Spotting of Vowel Onset Point (VOPs) - Vowel Onset Point
(VOP) is the moment in which the utterance of a vowel begins
in our speech signal. The correct determination of VOP is
important as it is imperative to identify consonantvowel (CV)
units in different languages. Out of all possible patterns of
combination of vowel and consonant, CV pattern is most
important as it is the most common pattern among all
languages, particularly in Indic languages. These onset points
of vowels are detected using various methods. Some of them
are increasing nature of resonance peaks in the amplitude,
frequency spectrum; pitch and energy characteristics, zerocrossing rate, wavelet transform, neural network; dynamic time
warping, and excitation source information [6]. The transition
from a consonant to a vowel can be identified by the greater
strength of excitation; this is used as a cue to detect the onset of
vowels in our speech signal. Fig. 1 shows such an example.
Generally the instantaneous energy of our signal is higher for
vowels than the strength of voiced consonants. Thus the places

Fig. 1. Location of a VOP in a speech signal.

Syllabic segmentation Once the VOPs have been identified,


we divide the speech into its constituent syllables. This can be
referred to as the syllabic approach. Syllables are the basic
units of sound, generally containing a single vowel and
surrounded by consonants. The region surrounding a consonant
vowel (CV) utterance gives us the required parameters For this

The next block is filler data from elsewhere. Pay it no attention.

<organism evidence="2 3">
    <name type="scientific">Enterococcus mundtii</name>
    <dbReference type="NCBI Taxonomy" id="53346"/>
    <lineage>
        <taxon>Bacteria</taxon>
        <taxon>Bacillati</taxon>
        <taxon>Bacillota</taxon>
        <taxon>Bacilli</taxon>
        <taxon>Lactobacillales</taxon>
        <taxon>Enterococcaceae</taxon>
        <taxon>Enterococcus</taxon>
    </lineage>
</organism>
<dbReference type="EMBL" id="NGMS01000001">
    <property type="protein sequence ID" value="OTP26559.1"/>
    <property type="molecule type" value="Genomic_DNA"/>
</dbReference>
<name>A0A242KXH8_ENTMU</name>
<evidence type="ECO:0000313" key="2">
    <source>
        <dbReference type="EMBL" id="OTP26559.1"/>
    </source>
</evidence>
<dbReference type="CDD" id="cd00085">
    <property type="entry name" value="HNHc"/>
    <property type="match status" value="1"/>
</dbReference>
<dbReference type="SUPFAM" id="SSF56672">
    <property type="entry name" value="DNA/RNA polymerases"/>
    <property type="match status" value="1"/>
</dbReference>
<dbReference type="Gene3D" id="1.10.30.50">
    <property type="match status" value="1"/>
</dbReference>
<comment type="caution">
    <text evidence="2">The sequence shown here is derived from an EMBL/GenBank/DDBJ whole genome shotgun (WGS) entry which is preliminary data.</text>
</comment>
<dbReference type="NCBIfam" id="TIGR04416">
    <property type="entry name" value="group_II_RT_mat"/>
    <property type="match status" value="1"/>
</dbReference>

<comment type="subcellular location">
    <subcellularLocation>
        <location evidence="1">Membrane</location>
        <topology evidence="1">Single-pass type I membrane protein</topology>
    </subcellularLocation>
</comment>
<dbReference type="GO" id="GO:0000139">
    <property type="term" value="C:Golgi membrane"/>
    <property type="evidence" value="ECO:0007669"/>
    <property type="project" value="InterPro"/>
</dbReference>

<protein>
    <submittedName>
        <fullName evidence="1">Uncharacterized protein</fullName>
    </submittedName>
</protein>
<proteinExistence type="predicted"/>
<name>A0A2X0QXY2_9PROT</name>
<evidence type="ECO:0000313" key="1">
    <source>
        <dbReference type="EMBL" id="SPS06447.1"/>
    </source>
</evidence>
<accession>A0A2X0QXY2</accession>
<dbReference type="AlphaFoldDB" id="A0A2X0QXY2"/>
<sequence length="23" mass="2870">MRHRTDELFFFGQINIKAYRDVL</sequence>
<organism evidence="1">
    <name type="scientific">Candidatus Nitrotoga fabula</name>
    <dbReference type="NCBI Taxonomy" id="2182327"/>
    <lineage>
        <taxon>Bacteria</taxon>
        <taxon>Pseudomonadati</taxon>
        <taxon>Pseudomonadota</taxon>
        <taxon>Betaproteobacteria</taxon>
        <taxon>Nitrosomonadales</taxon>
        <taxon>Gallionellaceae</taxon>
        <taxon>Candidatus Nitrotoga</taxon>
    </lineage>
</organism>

work the characteristics of the signal around VOP,25
milliseconds before and 40 milliseconds after VOP, is taken to
parameterize the features of the CV unit. When extracting
these, 10 overlapping windows surrounding the VOP where
each window is of 20 milliseconds. Frame shift considered is 5
seconds [9].
Feature extraction This study was done considering the pitch
and energy as the features. Pitch tracking involves tracking the
fundamental frequency. The RAPT (Robust Algorithm for
Pitch Tracking) [9] algorithm is chosen to calculate the
fundamental frequency, which is available as a standard
mathematical function in MATLAB. Short term energy of the
signal is considered due to the dynamic nature of speech signal.
The part of the audio signal containing vocalized sounds will
have very large energy compared to the silent regions. This
classification using the short term energy is extremely useful,
and is particularly utilized for identifying the silent portions of
our speech signal and removing them before processing the
signal.. So overall, the features used are the fundamental
frequency and the short term energy. For each syllable, three
fundamental frequencies and one energy level parameters are
obtained which are all normalized before being passed on for
processing.

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A Comparitive Study of Discriminative Approaches for Classifying Languages into Tonal and Non-Tonal Categories at Syllabic
Level
Data given to the classifiers Once the pitch and the short term
energy of the signal are extracted and modeled mathematically,
they are given to the classifiers as input. Normalization of the
data is always carried out with respect to the global maxima.
The unique aspect of our work is that the speech signal is not
considered as a whole. The speech signal is divided into
syllable segments assuming CV structure as they are the most
dominant. These segments are then analyzed individually and
the decision is taken based on the nature of the majority of its
constituent syllables. The final decision is taken depending on
the nature of the bulk of the syllables. This method of using the
class of the majority of the syllables to determine the tonality of
the language has improved the performance of our classifier:
the accuracy has improved by a significant 4-5% than what was